Union Science and Technology Minister Harsh Vardhan urged Indian scientists on Monday to think ‘out of the box’ to come out with research that can jump-start national development, while his speech lacked one concrete example to focus on.
Speaking at the 12th International Symposium on Antarctic Earth Science in Panaji, Dr Harsh Vardhan said, “The scientists should think out of the box and come out with research that can push the nation on growth path by benefiting the public.”
Since there are 350 million people who are poor in the country, scientists can think out of the box to come out with the technologies which can provide easy solutions.
“We have developed new technologies and done thousands of research for over decades now but how many of them have actually benefited the society ?” he asked the researchers.
“If technologies are not in the interest of the public, then they are of no use,” he said without giving concrete examples.”Let us first find out what are the needs of common men and then do the research accordingly,” he said.
No wonder the minister is stressing the need for something that is useful to common man in India. A country of huge base of scientists and engineers, India has failed to come out with a chapati-maker that can provide relief to half the population who are women engaged in house-making.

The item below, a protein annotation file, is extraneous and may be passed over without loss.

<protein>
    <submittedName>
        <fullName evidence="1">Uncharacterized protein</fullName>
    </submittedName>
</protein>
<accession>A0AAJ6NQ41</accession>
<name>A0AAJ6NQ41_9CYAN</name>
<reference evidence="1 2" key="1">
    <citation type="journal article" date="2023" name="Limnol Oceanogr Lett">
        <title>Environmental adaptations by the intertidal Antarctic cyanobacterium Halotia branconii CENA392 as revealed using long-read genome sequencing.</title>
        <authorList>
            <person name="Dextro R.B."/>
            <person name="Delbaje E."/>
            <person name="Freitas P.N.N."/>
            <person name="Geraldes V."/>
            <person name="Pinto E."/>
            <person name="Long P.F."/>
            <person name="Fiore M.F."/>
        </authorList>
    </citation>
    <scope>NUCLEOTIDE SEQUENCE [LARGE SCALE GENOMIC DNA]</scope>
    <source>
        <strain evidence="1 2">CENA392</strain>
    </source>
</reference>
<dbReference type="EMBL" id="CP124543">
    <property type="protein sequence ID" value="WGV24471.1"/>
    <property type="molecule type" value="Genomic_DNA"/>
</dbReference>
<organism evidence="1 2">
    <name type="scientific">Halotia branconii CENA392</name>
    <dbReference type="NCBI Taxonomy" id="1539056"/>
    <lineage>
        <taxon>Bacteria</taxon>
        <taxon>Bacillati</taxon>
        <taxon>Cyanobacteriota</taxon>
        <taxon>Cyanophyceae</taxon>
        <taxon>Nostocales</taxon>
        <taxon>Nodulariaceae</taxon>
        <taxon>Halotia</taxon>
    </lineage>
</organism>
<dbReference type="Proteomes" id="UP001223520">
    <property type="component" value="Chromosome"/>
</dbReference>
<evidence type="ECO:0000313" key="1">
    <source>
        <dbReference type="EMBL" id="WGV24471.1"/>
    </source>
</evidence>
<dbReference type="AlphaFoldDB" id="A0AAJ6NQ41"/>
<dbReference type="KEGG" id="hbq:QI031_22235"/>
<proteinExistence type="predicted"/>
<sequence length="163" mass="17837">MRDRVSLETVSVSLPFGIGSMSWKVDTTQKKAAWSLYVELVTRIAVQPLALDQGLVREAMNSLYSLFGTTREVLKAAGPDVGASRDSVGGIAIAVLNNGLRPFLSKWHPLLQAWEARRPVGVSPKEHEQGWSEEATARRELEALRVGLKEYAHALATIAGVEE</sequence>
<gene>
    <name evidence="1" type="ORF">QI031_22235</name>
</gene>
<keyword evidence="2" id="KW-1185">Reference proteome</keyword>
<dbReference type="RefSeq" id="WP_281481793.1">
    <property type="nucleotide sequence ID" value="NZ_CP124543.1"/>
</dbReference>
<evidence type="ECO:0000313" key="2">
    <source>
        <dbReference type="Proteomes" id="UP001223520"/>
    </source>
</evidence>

India undertakes huge commercial space projects, thanks to its vast resouces of space scientists. At macro-level, India has achieved what major countries have achieved but miserably failed at micro-level research.
In fact, Indian-origin engineers in Singapore came out with a chapati-maker called ‘Rotimaker” that can fit into any household though it is not able to begin its manufacture and sales in India still.
Once rotimaker or its Indian-equivalent automatic roti-makers which can fit the budget of a middle class or below-poverty-line families, it is going to save millions of working hours for these 350 million people and another equal number in a billion-plus nation like India.
The resultant hours saved by our women folk can be channelised into productive jobs, thus propelling the growth of the country enormously. Why didn’t our scientists think of a roti-maker, for one such simple example?
The problem is thinking out of the box in India meant aiming at becoming rich overnight with fancy products than a mass-friendly utility device. No scientist wants to be branded as the inventor of a roti-maker in preference to a space-related or computer-related product.
The stigma makes them think outward rather than out of the box. There lies India’s tryst with high-end products, not with what the country’s half of the population needs in their daily lives.
Perhaps, Dr Harsh Vardhan should focus on such concrete examples rather than reiterating what his predecessors have done for the last six decades. Or should it come come first from the PM’s mouth to set the ball rolling with such concrete examples? It’s time ministers too think “out of the box” now.